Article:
World Pentax Day with the K-5 – Straight Out of Camera!

When the Pentax K-5 fell below $1000 I couldn’t help but pick one up, which is a few weeks ago now. I think Pentax are going to build a full-frame model this year, but it’s likely it won’t be available until late 2012/early 2013. Usually the price falls within 6 months… so I saw no reason not to pick up the K-5 now. I get to start working with it right away, since it’s going to be at least a year until their next flagship camera body comes out. It has a ton of new features, so it’s worth it to go out in a no-pressure situation to get familiar with all the new stuff, like digital filters. I decided that this afternoon was basically a ‘play day’ for me to test out a specific setup of digital filters that combine to give a really unique look to the images.

Today is also World Pentax Day, where all the Pentaxians get out and shoot and post images taken today with their favourite k-mount camera. The timing is perfect!

All of the images below are SOOC – Straight Out Of Camera – there is NO post processing on these. Because they were shot with digital filters they are saved as jpegs, so even though I passed them through Adobe Lightroom to get them off the card, into the library, and then back out to disk with a watermark and resized for 720 pixels wide – there is NO tweaking on these! The exposures, colors, and saturation are exactly what the camera recorded when I hit the shutter.

The basic setup is this: Pentax K-5 (with grip), the FA 50mm f/1.4 (most of these are around f/2.0), a circular polarizer, and a user mode digital filter (mostly a horizontal vignette and red tone break). These digital filters take about 10 seconds to set up in the camera menu, although I took a few minutes longer to tweak a combination that I liked for the sky and sun colors.

As you look at the images, remember these haven’t been ‘photoshopped’ at all, even though a few could use a little exposure adjustment. The one downside to combining a circular polarizer with digital filters is that the results are a little unpredictable, and aren’t always what the meter suggests they might turn out as. But because they don’t take ANY time to edit I really don’t care; the time savings of having to not adjust the images in Lightroom, even just clicking on a few presets, is HUGE! Click the shutter, wait 3 seconds (the filters take a moment to process if they are enabled), and you see exactly these images on the camera LCD while shooting.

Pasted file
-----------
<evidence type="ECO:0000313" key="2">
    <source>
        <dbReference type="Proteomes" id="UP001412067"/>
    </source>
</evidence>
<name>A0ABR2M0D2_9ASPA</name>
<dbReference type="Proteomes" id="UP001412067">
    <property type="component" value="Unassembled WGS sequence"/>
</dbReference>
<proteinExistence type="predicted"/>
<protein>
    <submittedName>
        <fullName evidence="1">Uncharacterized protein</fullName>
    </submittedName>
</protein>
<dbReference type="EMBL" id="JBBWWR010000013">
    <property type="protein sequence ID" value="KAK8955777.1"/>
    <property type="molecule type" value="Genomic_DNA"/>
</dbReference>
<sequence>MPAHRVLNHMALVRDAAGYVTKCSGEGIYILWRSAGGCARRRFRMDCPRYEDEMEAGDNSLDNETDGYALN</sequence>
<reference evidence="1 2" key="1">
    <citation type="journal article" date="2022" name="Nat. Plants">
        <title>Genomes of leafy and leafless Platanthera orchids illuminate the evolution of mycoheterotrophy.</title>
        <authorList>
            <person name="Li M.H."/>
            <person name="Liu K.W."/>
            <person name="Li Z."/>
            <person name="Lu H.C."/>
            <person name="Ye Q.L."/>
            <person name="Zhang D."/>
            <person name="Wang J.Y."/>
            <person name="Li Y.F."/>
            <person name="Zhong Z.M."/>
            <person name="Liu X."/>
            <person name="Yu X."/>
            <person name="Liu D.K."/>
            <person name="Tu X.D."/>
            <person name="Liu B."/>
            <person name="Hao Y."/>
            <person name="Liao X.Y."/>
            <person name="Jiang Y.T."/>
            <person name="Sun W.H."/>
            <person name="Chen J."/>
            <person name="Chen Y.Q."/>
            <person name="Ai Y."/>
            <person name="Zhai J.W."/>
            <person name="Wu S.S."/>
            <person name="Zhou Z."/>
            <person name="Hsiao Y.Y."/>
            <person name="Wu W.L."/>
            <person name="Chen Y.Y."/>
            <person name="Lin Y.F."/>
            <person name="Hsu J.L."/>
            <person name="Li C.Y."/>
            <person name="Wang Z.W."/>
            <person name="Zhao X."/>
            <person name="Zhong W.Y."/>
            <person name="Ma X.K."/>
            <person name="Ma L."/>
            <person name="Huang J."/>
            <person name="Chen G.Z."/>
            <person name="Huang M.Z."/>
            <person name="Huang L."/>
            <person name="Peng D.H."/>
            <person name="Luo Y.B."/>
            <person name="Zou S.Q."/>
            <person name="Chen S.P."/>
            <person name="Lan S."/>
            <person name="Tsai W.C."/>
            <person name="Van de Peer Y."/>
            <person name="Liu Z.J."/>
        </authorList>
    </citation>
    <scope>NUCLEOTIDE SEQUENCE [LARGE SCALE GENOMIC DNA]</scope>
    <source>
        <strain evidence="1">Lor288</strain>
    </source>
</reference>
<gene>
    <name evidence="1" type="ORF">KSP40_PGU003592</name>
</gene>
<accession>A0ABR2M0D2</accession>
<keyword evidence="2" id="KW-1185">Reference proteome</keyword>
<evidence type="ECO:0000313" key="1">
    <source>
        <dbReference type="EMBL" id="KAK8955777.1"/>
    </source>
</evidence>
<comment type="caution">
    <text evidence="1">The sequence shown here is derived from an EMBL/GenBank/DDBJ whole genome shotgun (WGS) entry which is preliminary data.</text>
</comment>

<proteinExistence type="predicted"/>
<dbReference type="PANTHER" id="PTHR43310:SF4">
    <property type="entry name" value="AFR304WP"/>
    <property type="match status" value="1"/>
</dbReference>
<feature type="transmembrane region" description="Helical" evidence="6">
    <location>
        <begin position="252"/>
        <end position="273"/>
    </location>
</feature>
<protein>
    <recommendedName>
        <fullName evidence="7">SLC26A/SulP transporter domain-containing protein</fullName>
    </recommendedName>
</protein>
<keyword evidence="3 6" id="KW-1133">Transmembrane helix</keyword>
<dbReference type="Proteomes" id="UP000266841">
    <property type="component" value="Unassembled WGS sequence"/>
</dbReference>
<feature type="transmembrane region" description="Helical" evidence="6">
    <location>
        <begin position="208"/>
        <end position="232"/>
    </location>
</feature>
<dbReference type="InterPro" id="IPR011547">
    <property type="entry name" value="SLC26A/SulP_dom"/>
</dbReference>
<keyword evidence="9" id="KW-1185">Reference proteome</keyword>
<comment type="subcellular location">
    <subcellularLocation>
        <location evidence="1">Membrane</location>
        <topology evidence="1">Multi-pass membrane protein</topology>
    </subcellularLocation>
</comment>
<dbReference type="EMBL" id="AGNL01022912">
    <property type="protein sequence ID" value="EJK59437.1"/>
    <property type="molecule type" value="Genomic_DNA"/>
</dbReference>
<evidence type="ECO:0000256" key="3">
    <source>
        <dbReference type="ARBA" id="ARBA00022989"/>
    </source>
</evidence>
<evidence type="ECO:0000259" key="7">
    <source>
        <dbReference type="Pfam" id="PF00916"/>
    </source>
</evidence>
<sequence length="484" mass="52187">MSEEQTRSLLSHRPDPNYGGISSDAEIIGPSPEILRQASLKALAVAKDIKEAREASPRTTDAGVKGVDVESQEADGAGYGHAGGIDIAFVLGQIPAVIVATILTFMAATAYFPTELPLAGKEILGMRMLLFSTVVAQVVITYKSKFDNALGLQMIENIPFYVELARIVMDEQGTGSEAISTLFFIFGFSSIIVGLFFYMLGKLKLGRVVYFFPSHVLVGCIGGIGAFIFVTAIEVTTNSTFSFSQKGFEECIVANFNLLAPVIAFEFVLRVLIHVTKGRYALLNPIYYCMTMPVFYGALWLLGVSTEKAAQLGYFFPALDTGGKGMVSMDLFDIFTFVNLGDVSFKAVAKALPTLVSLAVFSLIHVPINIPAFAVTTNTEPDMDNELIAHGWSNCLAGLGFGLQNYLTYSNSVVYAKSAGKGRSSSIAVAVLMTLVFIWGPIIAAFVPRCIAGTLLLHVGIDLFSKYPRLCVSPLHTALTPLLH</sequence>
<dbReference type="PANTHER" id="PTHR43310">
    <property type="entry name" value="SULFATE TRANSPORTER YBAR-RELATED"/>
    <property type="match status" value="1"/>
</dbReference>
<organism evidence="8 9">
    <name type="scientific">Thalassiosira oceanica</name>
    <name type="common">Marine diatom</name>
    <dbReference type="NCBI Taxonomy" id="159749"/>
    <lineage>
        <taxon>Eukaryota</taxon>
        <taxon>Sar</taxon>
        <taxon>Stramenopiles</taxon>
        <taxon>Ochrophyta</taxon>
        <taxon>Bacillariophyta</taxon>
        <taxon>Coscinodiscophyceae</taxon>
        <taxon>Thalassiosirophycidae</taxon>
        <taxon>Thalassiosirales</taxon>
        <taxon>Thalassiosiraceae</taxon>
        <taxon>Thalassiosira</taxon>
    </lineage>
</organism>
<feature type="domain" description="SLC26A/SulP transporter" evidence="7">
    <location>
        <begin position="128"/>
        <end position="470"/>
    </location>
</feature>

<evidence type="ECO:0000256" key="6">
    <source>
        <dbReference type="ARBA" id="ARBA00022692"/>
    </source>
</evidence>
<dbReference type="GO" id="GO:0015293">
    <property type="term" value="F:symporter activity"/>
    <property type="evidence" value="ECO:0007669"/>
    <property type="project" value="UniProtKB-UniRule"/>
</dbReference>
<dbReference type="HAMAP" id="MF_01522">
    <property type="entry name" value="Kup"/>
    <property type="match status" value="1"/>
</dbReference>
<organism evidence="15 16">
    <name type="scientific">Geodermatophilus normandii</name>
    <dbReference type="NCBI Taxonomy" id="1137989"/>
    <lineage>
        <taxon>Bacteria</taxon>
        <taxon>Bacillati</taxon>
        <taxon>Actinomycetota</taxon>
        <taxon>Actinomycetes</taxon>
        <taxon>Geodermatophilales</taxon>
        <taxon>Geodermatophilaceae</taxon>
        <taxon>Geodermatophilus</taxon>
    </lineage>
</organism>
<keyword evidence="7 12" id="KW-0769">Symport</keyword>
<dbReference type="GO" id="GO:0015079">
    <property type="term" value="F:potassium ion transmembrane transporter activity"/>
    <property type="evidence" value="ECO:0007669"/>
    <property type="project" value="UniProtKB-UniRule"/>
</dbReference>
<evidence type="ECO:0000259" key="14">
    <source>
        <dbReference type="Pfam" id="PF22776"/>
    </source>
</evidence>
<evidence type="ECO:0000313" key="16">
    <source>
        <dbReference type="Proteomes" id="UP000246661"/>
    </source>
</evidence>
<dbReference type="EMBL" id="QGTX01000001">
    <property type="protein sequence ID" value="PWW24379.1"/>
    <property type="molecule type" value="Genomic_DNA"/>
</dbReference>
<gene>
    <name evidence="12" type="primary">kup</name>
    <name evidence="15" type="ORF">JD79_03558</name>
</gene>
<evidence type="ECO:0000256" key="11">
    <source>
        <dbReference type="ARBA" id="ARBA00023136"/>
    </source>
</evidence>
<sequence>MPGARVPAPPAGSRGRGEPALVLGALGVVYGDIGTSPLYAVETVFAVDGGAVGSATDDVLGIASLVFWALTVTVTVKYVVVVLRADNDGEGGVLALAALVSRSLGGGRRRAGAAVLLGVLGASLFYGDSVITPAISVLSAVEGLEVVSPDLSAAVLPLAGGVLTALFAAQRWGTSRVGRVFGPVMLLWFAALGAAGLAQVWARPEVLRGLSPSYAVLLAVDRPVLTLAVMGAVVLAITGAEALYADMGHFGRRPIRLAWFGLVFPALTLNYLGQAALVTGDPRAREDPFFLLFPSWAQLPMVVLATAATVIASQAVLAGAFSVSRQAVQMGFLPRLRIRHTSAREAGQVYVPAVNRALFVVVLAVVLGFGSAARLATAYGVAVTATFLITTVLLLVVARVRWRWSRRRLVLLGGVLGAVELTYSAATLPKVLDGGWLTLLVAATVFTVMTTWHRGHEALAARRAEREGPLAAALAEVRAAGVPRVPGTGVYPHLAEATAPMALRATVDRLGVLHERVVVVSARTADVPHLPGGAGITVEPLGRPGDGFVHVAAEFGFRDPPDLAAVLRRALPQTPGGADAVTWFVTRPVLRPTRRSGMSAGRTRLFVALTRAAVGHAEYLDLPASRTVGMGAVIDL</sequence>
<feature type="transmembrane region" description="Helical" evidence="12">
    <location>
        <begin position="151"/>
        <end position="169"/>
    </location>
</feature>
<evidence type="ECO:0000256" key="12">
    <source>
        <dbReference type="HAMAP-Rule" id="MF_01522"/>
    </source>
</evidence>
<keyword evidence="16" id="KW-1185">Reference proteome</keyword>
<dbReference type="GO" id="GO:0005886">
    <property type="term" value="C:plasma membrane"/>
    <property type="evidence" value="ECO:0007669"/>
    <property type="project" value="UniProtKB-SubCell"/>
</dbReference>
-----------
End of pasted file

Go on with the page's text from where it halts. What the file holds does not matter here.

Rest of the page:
Pretty frickin’ cool!

And to think that when the K-5 was announced I scoffed at these digital features as ‘kids features’ – but in reality they have a place as a spontaneous artistic tool.

That’s pretty frickin’ cool ,too.



There is a little bit of interaction between the polarizer and the digitial vignette filter in the sky.


Just the smallest change on the polarizer can really affect the exposure!


Normally any color fringing would be taken care of in post. But not today!


Aside from the double bounce flare from the polarizer glass that caused the green blob, I like the look.


I just metered for the center of the trunk, and let the sky exposure fall 'wherever'.


Same deal here; I metered for the bark, and let the sky blow out.


I could probably have spent all day with these trees!


These are all the 50mm f/1.4 FA, mostly at f/2.0, like this one.


This is daylight white balanced. Notice the lack of warmth compared to the next image.


This is white balanced for shade. The digital filters really amp up the colors.


Probably my favourite shot from the afternoon.


What's weird is that as the sun got lower, it really did get this yellow!


Out of the shady part of the park; notice there isn't any snow left here.


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